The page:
Eli Roth’s The Green Inferno finally got a theatrical release today. As a fan of Roth’s earlier films Cabin Fever and Hostel, I felt he was long overdue to direct another feature film. As in Hostel, Roth once again explores themes of entitled Americans traveling abroad without a proper understanding of the culture or of the risks involved. This time, a group of student activists are captured and brutalized by the same South American tribe they wanted to save.
Those who have followed prerelease news about The Green Inferno know that it’s inspired by films such as Cannibal Holocaust, and that influence is apparent with some modifications. Most notably, Roth eschewed scenes of rape and onscreen animal abuse (real or simulated). I found the non-simulated killing of animals in Cannibal Holocaust to be that film’s biggest flaw, so didn’t find its absence in The Green Inferno to be a loss. Roth’s redux of the sub-genre still has plenty of cringe-inducing moments, including a scene in which a screaming activist has his eyes gouged out onscreen, and is then dismembered alive before finally being decapitated. Subsequent scenes of the cannibals flaying and preparing his flesh to eat also prove to be sufficiently nauseating.
Like its predecessors, The Green Inferno depicts the the culture of the first-world colonialists to be just as barbaric as that of the cannibal tribe. But where Roth’s re-interpretation truly shines is in his caustic commentary on modern activism. And it’s one that has personal relevance to me. Had I not spent 15 years of professional and volunteer work in various activist groups and non-profits, I would have found this film to be far too cynical. I’ve seen truly amazing work by people who have a genuine passion to make a difference. And I’ve also met a handful of…the other type. While a detailed description of these experiences would merit a separate post, suffice it to say that I’ve worked with racist “feminists” and smug faux-hippies who took home six-figure incomes while paying full-time direct service staff $17K per year. I’m convinced that most of these activists just wanted the PR or to reassure themselves of their own worth. Some of these unwholesome exploited workers who were sincere about making a difference, sometime putting those workers’ lives at risk, sometimes endangering the people they purported to serve, and in the process perpetuating the original problem in the process.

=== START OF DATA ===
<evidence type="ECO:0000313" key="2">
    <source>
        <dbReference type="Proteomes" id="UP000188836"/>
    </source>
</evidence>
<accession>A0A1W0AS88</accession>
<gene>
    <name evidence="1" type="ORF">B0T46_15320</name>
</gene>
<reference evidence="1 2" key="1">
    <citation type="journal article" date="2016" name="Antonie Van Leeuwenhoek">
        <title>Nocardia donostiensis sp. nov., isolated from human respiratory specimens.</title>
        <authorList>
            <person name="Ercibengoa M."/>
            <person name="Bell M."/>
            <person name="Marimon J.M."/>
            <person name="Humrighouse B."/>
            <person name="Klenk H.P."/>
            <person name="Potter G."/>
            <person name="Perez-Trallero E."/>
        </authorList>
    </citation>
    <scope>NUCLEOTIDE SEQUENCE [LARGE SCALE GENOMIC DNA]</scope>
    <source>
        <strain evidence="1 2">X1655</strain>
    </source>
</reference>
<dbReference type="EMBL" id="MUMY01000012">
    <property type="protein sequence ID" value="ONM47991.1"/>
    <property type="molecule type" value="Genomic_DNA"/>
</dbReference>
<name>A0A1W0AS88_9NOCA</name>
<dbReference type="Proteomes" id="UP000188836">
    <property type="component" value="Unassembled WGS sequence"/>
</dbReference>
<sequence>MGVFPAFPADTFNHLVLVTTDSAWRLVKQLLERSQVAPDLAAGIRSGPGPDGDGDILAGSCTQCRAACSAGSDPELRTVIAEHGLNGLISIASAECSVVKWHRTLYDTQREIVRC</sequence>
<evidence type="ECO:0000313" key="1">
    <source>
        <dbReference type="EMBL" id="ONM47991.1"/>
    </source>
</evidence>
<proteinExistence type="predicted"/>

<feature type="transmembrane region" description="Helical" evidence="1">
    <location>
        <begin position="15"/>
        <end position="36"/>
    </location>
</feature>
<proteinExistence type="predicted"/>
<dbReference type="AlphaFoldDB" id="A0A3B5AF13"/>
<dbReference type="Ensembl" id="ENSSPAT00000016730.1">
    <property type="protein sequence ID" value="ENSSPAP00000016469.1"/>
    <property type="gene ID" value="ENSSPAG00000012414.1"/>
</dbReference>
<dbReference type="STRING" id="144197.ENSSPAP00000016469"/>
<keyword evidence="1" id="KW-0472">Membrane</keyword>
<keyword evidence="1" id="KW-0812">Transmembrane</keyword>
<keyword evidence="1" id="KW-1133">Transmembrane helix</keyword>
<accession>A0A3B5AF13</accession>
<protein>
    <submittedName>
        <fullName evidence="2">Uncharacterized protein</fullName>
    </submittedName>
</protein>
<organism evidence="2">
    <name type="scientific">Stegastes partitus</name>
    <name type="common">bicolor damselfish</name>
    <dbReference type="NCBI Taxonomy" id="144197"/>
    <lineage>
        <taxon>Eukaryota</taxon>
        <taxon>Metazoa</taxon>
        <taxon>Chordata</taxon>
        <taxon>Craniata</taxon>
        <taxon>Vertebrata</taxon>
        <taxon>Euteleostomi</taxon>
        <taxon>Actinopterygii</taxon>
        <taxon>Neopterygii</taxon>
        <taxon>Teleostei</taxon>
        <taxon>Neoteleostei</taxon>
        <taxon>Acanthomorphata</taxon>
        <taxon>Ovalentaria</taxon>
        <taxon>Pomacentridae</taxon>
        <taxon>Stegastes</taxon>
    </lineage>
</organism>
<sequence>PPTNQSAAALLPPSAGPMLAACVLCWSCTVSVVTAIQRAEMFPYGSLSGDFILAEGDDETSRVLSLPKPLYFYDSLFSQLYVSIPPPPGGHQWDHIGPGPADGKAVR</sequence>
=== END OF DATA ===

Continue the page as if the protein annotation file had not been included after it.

Roth created two particularly rotten pseudo-activists, and if there is one complaint I have about this film, it’s the fact that these two characters didn’t receive an appropriate onscreen comeuppance. (Some of my favorite aspects of Hostel were its gleeful revenge scenes and general philosophy of instinct karma.) It’s an interesting choice given the graphic deaths of some of the more likable characters. The Green Inferno is definitely worth checking out, especially if you are a fan of Roth’s earlier work.
The Green Inferno is now available on Blu-ray and DVD: